ADDENDUM April 8th 2012: Despite the below listed rules being quite simple and for the good of the community, there has been and continues to be a number people seeking to challenge these rules, complaining about "censorship" and their right to "freedom of speech," and then when they ultimately get banned, acting with disbelief, hysteria, or both.
So after due consideration it seems we need to add some context to the rules.
Omegle is a free website that allows anyone who visits it to chat with strangers.
A simple click of the mouse takes users to a virtual chat room where they are paired up with another random user waiting to chat.
Parents are often quick to remind their children to never start a chat with strangers out in public or in the street, but what about the Internet?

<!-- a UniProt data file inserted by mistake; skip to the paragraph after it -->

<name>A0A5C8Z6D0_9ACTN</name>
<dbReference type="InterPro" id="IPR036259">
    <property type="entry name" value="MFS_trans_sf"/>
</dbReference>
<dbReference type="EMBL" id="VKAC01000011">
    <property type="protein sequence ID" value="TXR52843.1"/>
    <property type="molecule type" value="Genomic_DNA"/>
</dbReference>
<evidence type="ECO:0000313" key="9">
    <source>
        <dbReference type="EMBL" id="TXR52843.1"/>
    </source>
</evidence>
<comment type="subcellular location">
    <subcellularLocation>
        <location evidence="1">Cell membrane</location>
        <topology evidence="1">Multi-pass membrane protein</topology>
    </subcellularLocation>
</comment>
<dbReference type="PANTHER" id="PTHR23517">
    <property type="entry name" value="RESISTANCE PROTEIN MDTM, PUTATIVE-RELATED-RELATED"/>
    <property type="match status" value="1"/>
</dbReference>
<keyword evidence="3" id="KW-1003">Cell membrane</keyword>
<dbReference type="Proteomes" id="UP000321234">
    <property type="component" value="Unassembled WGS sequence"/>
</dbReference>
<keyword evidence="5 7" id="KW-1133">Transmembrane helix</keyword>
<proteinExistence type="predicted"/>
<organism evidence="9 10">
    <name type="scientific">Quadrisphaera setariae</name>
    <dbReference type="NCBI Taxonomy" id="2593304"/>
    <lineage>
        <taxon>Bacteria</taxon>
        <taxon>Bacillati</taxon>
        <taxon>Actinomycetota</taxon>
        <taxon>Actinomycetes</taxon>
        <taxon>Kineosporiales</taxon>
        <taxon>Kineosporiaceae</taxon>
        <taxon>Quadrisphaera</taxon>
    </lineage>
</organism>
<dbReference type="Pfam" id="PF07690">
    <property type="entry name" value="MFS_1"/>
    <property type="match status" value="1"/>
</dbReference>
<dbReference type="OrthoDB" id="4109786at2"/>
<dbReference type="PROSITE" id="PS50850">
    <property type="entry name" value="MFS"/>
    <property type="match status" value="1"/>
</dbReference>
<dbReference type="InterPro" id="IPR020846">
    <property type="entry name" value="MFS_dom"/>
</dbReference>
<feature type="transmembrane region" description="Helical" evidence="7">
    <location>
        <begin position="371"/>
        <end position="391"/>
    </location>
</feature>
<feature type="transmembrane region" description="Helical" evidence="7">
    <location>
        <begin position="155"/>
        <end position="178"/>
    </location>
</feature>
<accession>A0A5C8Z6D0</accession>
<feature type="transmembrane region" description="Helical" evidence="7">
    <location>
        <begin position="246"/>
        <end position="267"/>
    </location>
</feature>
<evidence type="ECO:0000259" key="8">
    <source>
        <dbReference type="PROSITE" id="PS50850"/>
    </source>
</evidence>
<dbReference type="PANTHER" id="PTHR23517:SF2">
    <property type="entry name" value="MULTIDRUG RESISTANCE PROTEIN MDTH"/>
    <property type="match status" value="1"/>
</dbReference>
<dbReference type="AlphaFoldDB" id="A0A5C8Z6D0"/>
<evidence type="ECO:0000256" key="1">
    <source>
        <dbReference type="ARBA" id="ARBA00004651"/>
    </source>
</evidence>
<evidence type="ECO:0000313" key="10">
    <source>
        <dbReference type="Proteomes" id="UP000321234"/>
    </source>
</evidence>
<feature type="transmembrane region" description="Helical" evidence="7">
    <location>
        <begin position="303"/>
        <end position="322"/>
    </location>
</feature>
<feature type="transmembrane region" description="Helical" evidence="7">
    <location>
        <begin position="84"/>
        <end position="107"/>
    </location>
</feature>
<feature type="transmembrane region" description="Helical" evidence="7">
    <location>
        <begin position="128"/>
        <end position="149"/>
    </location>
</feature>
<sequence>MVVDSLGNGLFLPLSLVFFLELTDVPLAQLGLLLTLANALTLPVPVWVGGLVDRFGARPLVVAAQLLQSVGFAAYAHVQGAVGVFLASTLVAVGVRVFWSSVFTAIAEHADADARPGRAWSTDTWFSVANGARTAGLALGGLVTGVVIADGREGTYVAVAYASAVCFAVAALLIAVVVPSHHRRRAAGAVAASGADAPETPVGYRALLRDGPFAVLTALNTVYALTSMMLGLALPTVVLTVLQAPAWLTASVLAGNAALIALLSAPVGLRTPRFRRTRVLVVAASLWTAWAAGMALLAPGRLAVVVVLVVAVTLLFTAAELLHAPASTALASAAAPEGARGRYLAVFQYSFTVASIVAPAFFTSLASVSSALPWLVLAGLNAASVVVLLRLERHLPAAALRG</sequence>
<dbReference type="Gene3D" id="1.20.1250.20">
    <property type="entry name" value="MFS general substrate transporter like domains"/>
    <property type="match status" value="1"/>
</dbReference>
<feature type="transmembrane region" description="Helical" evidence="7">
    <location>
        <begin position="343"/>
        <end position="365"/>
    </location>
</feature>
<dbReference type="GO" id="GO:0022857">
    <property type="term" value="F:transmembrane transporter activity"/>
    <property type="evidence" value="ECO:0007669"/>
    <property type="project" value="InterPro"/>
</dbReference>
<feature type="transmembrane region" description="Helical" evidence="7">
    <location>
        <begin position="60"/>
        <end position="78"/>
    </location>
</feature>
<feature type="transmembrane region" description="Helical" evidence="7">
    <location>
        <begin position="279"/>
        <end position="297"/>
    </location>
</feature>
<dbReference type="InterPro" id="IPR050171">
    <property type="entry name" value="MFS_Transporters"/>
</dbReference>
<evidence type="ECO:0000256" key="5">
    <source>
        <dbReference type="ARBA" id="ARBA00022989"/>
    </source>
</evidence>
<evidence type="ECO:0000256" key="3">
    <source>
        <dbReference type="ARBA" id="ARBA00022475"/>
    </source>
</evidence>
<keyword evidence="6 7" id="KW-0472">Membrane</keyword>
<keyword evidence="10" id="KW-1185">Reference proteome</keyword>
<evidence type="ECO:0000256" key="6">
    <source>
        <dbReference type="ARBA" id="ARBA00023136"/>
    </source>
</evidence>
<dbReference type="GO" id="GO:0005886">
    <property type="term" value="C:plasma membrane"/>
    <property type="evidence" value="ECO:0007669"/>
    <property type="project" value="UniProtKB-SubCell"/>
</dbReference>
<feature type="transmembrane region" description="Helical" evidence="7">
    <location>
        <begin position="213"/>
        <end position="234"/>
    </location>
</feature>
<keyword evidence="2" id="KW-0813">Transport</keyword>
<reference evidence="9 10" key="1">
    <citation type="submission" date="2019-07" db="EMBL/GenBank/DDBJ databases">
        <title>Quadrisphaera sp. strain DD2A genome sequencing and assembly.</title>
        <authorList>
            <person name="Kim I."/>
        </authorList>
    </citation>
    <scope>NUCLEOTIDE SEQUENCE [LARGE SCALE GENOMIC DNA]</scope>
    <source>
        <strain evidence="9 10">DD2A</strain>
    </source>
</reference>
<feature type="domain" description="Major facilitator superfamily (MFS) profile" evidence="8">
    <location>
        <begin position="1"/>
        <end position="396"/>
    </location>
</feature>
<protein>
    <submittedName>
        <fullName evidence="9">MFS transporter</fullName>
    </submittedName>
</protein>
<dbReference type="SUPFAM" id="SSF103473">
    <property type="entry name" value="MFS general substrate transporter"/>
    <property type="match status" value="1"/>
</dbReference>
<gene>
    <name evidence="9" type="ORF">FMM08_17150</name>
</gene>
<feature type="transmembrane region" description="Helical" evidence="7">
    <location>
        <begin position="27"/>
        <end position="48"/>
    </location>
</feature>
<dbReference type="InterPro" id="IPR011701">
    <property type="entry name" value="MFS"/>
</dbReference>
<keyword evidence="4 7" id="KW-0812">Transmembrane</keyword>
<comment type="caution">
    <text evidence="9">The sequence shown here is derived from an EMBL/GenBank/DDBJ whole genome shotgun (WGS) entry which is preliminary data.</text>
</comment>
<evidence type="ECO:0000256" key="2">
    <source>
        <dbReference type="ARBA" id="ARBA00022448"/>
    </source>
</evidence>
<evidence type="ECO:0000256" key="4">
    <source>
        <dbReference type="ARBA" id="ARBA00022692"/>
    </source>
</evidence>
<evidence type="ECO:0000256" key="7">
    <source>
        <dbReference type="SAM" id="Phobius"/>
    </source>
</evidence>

Thanks to advances in technology, children now have the opportunity to meet and converse with strangers of all ages, nationalities, and different behaviors and intentions.
Being in the same domain, they have launched Tinychat Next which works the same way as Chatroulette.
Normally whenever we post a chat log on our website, it is of a person that has been convicted in their state.
To illustrate that, this isn't just a note about our 600th conviction, but rather that we're shooting beyond 600 with two convictions scheduled to be posted each week until mid-June. We've been getting convictions now since our first... If you'd like to help us push towards 700, swing by our forums and say hello on our discord.
We're taking volunteers for every position, from chat contributor to content creator to phone verifier and all that jazz.
It would not be a welcoming community for all Dark Souls fans if we allowed profanity, bullying, or obscene material.
I would also add that the American concept of Freedom of Speech refers to the government not being able to suppress political dissent.